Put aside your partisanship and enjoy the pristine table while you can. Teams and fans, delude yourselves with visions of triumph now because the illusion will begin to lift after a dozen matchdays.
By then, the table will start to tell familiar stories of the haves and have-nots and the tundra that yawns between them.
Maybe it will be different this time. Maybe Juventus will not have sown up the title by Christmas; maybe the teams that look like relegation candidates right now (Verona, Lecce) will be flirting with mid-table bliss.
After the last eight seasons, I have learned to enjoy Serie A's subplots more than the hackneyed main one. The fight for European spots or salvation. The surprise players or teams. A near-decade of black-and-white Juventus dominance has bestowed upon me nuance, a shade of gray through which I can appreciate the undeniable progress Serie A has made as a whole and teams like Atalanta and Torino have made in particular.
|Ready for battle: Antonio Conte|
You go through the well-rehearsed arguments all the time. How Romelo Lukaku will be the missing piece for Inter on the field, how Cristiano Ronaldo will "SIUUUU" himself and his team to glory, how Napoli coach Carlo Ancelotti will finally steer Napoli to the Scudetto because of continuity. All of this matters, of course, and I am invested in the league's denouement, but so much like the following compels me even more.
Decreto Crescita Law: Italy's Rientro dei Cervelli
Former Milan CEO Adriano Galliani never missed the opportunity to lower everyone's expectations near the end of his tenure. When pressed upon Milan's relatively low-key mercato or Italy's inability to attract the top talent, he would list off a variety of reasons, and one of them was the country's unfavourable tax law.
Those laws will change in 2020. Italy has passed a new law, Decreto Crescita (or Growth Decree), in a bid to attract talent from overseas into various sectors of the economy--and football will also benefit. I won't go through the finer points, but in a nutshell Italian teams will have to pay significantly lower taxes on the salaries of players who have not lived in Italy for the last 2 years (Italian or foreign). It is a bid to bring back to Italy the brains (Rientro dei Cervelli literally translates to return of the brains) it has been missing and losing for years.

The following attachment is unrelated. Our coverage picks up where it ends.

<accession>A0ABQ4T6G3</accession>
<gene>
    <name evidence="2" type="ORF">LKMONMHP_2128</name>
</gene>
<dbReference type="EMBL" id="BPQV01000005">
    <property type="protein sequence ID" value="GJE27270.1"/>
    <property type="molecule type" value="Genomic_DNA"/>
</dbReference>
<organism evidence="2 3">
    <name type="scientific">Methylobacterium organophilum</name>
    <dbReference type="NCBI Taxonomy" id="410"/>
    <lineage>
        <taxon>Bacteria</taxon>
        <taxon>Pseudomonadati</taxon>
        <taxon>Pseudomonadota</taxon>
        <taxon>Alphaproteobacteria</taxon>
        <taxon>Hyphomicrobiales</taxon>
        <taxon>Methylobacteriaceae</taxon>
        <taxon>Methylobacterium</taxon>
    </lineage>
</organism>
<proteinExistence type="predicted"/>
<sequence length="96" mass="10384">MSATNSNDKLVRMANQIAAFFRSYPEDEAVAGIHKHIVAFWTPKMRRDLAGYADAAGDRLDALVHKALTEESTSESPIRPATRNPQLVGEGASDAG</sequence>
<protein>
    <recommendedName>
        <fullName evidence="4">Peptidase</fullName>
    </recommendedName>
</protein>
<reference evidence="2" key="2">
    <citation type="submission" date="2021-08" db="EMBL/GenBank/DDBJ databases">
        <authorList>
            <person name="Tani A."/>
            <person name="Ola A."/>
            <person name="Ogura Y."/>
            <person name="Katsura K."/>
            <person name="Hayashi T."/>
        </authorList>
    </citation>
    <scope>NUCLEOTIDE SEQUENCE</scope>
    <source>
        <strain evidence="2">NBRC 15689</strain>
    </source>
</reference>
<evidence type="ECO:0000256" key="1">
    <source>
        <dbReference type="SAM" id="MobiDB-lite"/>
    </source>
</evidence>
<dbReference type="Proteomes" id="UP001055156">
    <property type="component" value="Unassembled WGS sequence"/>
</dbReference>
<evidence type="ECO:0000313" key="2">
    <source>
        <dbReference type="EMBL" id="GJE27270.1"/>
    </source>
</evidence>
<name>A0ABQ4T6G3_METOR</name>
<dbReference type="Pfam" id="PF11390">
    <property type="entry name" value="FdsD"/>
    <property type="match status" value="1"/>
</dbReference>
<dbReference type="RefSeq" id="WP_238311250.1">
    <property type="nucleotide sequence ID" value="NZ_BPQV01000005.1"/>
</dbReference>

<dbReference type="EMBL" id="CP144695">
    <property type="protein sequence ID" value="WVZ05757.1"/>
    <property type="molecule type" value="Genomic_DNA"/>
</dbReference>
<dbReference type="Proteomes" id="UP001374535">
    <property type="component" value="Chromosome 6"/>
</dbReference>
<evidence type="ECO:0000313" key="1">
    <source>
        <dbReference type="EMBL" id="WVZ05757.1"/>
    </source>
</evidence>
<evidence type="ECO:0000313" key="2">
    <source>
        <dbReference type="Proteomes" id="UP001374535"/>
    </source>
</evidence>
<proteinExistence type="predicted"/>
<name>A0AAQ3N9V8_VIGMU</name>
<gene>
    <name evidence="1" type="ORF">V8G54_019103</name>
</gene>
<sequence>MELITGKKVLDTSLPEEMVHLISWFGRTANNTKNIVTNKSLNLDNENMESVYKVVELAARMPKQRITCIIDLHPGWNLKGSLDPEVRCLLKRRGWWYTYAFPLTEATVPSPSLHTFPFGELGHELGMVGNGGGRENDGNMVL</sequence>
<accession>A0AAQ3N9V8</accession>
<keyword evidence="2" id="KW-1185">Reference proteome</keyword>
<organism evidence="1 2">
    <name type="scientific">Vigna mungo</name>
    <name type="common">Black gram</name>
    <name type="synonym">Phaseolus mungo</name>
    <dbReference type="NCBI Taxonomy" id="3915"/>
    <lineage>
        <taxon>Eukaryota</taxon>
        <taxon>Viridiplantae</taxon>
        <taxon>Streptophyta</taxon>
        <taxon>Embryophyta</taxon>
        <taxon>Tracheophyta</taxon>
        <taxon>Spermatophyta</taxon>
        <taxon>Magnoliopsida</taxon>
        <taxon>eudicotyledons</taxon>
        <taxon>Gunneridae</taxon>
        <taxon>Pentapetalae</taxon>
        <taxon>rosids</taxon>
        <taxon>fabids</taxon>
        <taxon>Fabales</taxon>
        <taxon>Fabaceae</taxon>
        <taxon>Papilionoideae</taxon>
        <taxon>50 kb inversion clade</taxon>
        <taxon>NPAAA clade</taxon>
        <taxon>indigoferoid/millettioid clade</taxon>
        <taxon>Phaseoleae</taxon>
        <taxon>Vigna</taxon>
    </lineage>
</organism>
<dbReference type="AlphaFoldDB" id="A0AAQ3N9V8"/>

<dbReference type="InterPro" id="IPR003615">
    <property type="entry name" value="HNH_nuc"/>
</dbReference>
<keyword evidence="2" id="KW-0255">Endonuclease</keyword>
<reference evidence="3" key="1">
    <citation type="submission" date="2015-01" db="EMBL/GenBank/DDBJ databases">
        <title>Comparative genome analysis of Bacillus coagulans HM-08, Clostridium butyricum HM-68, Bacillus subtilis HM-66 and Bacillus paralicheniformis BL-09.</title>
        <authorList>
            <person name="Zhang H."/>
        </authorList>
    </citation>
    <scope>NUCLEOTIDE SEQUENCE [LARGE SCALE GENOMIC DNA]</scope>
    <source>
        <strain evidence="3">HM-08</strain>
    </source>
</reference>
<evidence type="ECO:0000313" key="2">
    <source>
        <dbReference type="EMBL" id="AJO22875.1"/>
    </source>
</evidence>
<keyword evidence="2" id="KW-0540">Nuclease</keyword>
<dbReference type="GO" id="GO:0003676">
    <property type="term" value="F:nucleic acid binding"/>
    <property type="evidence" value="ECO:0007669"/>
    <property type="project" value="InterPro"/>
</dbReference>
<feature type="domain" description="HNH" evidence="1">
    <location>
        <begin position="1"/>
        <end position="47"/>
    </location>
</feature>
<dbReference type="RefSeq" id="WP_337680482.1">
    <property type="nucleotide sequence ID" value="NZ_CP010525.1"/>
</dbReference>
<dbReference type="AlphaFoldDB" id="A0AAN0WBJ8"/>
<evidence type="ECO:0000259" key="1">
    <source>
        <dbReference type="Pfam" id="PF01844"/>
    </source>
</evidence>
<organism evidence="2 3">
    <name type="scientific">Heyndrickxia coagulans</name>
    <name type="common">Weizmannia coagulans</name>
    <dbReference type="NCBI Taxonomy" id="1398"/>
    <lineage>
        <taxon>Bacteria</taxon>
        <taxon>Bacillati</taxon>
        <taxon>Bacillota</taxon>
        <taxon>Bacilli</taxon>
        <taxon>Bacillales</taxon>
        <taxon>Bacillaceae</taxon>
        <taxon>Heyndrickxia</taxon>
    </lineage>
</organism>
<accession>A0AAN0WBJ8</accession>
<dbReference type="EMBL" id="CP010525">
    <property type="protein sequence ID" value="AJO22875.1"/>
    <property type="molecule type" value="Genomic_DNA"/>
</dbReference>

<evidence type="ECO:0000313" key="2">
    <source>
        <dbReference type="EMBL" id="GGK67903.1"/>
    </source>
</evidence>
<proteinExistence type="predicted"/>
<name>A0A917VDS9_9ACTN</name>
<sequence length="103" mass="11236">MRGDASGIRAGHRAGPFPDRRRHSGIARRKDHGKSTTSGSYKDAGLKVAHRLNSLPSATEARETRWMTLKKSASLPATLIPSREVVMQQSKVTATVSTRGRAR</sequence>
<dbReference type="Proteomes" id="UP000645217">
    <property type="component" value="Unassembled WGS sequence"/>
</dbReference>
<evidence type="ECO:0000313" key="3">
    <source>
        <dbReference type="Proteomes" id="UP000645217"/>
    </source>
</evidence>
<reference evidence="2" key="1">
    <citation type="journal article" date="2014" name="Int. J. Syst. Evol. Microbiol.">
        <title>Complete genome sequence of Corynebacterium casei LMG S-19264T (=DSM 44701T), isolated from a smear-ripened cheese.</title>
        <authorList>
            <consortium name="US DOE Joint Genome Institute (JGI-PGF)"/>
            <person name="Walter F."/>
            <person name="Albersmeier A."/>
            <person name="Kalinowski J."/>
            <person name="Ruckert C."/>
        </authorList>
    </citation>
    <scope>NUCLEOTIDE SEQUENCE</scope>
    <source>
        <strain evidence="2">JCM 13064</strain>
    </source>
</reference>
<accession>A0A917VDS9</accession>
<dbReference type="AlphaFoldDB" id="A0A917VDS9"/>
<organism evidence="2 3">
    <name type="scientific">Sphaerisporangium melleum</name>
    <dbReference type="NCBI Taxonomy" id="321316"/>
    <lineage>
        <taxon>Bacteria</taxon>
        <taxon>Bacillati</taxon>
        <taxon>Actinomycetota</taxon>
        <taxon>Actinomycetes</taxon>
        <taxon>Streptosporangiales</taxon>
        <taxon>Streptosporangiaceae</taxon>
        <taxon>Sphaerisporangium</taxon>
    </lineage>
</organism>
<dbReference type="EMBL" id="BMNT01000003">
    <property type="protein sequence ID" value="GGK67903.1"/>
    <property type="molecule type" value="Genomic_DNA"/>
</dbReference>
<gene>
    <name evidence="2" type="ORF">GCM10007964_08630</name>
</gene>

The benefits of the law are already being seen. Fiorentina signed Franck Ribery from Bayern Munich on a free transfer and are going to pay him 4 million euros net, capitalizing on the new legislation to land a high-profile signing like the Frenchman.
|Ribery laps up the adulation in Florence|
While the media speculated all summer about Federico Chiesa's departure to Juventus, Fiorentina's new Calabrian-born American billionaire owner Rocco Commisso had other ideas. Ribery, even at 36, is a statement signing for Fiorentina, a type of signing their fans had craved for years but never saw under the previous owners, the Della Valle family.
The Thinking Man's Coach: Marco Giampaolo
New Milan coach Marco Giampaolo is nothing if not cerebral. Arrigo Sacchi gushes over him. Journalists have so far given him a deferential respect. Unkempt and disarmingly calm in most pre-season press conferences, Giampaolo has given the impression of a man who prefers to toil within as he finds the formula that can make Milan tick. He is the first coach since Massimiliano Allegri, who left in 2014, who is not an ex-Milan player. Already that represents a bright point for a club that has seen little or no success with experiments like Filippo Inzaghi, Clarence Seedorf, and Gennaro Gattuso on the bench.
Giampaolo is a man driven by his methods, always ready to point out to journalists that he will throw in new signings like Ismael Bennacer and Rafael Leao when they have learned the movements of the new team. Milan finally have a bonafide coach. And the Champions League is a must after having missed out on it by one point last season.
Balotelli returns to Brescia
Mario Balotelli is back. This time to represent Brescia, the city where he also grew up from the age of 2. It is remarkable that while Balotelli negotiated life in France's Ligue 1, he was still a vexed topic in Italy, finding himself as part of discussions around the national team and still referred to as a cautionary tale.
Balotelli will always be the locus of all Italian football's desires and anxieties it seems. He is variously saviour and scapegoat, but never forgotten. Balo's partnership with Alfredo Donnarumma up front at Brescia will make for an intriguing season.
In short, there is more to it than what's at the top. Serie A, after a long time, looks competitive, compelling top to bottom. The Scudetto struggle is merely a sideshow.
Whatever happens at the end of the season, enjoy the ride. Even if you feel Juventus winning the title is a foregone conclusion.
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